Zero-valent iron: Impact of anions present during synthesis on subsequent nanoparticle reactivity

Kirsten Moore, Brady Forsberg, Donald R. Baer, William A. Arnold, R. Lee Penn

Research output: Contribution to journalArticlepeer-review

17 Scopus citations


Zero-valent iron particles are an effective remediation technology for ground water contaminated with halogenated organic compounds. In particular, nanoscale zero-valent iron is a promising material for remediation because of its high specific surface area, which results in faster rate constants and more effective use of the iron. An aspect of iron nanoparticle reactivity that has not been explored is the impact of anions present during iron metal nanoparticle synthesis. Solutions containing chloride, phosphate, sulfate, and nitrate anions and ferric ions were used to generate iron oxide nanoparticles. The resulting materials were dialyzed to remove dissolved by-products and then dried and reduced by hydrogen gas at high temperature. The reactivity of the resulting zero-valent iron nanoparticles was quantified by monitoring the kinetics as well as products of carbon tetrachloride reduction, and significant differences in reactivity and chloroform yield were observed. The reactivity of nanoparticles prepared in the presence of sulfate and phosphate demonstrated the highest reactivity and chloroform yield. Furthermore, substantial variations in the solid-state products of oxidation (magnetite, iron sulfide, goethite, etc.) were also observed.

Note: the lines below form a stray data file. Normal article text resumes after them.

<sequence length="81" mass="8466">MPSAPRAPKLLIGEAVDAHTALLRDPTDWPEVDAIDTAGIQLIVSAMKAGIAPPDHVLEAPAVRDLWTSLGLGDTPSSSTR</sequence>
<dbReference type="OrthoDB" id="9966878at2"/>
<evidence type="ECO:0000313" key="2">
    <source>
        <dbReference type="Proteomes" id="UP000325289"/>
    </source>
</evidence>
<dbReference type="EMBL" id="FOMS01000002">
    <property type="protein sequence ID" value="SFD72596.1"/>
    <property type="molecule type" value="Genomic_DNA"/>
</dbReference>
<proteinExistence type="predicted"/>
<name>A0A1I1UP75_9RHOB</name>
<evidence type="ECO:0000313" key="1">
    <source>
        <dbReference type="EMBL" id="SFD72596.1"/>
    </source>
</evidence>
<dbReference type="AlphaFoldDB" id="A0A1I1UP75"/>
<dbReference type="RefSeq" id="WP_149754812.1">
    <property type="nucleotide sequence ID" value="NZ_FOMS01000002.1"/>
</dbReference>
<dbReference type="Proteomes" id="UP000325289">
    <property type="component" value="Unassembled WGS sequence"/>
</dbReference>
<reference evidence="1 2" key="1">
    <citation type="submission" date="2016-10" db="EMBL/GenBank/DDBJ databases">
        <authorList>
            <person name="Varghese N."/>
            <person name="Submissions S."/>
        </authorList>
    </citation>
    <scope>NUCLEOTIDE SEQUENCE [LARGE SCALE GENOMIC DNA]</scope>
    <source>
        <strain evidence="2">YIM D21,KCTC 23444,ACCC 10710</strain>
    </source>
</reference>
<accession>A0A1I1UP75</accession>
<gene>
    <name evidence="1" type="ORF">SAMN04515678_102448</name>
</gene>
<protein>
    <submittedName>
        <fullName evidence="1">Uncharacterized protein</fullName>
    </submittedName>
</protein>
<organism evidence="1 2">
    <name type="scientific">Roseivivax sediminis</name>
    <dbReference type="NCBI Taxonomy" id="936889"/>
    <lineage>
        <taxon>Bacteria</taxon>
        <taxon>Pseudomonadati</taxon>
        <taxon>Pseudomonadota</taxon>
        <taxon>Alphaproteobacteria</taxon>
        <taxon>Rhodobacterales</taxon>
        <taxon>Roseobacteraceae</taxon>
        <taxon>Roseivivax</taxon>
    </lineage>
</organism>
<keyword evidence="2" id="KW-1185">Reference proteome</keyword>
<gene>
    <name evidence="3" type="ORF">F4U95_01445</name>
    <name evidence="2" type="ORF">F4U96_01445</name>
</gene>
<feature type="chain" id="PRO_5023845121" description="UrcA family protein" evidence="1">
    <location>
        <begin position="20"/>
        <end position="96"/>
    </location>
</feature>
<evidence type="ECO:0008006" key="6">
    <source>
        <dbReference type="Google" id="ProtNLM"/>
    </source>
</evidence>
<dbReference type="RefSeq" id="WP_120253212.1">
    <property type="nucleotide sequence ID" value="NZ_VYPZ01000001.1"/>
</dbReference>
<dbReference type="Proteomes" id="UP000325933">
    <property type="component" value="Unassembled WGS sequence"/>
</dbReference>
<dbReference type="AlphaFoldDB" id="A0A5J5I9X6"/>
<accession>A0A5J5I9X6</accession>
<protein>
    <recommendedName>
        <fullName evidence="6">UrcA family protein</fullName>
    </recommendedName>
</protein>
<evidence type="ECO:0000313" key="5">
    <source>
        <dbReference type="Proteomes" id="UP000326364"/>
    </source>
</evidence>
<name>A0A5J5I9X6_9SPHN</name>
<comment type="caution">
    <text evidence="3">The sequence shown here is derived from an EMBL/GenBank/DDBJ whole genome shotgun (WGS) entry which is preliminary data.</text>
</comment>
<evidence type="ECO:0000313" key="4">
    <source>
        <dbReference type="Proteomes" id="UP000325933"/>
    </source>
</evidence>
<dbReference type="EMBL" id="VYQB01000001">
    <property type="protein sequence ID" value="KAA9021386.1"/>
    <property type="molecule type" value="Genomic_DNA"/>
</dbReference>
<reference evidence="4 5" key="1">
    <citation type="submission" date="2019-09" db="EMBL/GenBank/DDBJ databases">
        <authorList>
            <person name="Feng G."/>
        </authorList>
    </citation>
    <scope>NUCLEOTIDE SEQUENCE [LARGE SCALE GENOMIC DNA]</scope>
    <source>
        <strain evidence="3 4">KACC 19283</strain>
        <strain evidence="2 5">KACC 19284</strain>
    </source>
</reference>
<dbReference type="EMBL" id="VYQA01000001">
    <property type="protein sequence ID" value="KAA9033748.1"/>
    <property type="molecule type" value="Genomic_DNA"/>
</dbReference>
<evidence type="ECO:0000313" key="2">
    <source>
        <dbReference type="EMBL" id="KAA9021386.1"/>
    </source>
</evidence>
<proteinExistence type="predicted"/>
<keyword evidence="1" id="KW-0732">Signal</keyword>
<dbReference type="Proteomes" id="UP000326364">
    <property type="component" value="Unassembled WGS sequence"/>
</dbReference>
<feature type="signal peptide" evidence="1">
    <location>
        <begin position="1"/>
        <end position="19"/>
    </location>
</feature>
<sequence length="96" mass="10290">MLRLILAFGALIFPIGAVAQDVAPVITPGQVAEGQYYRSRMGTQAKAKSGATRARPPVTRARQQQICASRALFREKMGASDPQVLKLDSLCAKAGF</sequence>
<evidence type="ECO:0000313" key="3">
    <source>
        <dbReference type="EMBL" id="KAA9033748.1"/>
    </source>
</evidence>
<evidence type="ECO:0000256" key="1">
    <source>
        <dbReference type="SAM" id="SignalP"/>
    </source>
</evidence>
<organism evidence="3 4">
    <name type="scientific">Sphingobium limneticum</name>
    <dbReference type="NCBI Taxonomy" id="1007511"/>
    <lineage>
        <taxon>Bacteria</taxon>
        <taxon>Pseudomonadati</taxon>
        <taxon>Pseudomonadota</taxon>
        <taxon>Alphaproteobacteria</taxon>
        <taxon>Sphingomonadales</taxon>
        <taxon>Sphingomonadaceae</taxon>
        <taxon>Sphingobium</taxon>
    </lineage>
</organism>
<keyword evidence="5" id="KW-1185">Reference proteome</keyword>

Original languageEnglish (US)
Pages (from-to)889-896
Number of pages8
JournalJournal of Environmental Engineering
Issue number10
StatePublished - Oct 1 2011


  • Ground water
  • Groundwater pollution
  • Iron
  • Iron (material)
  • Material
  • Nanotechnology
  • Organic matter
  • Remediation
  • Solvents


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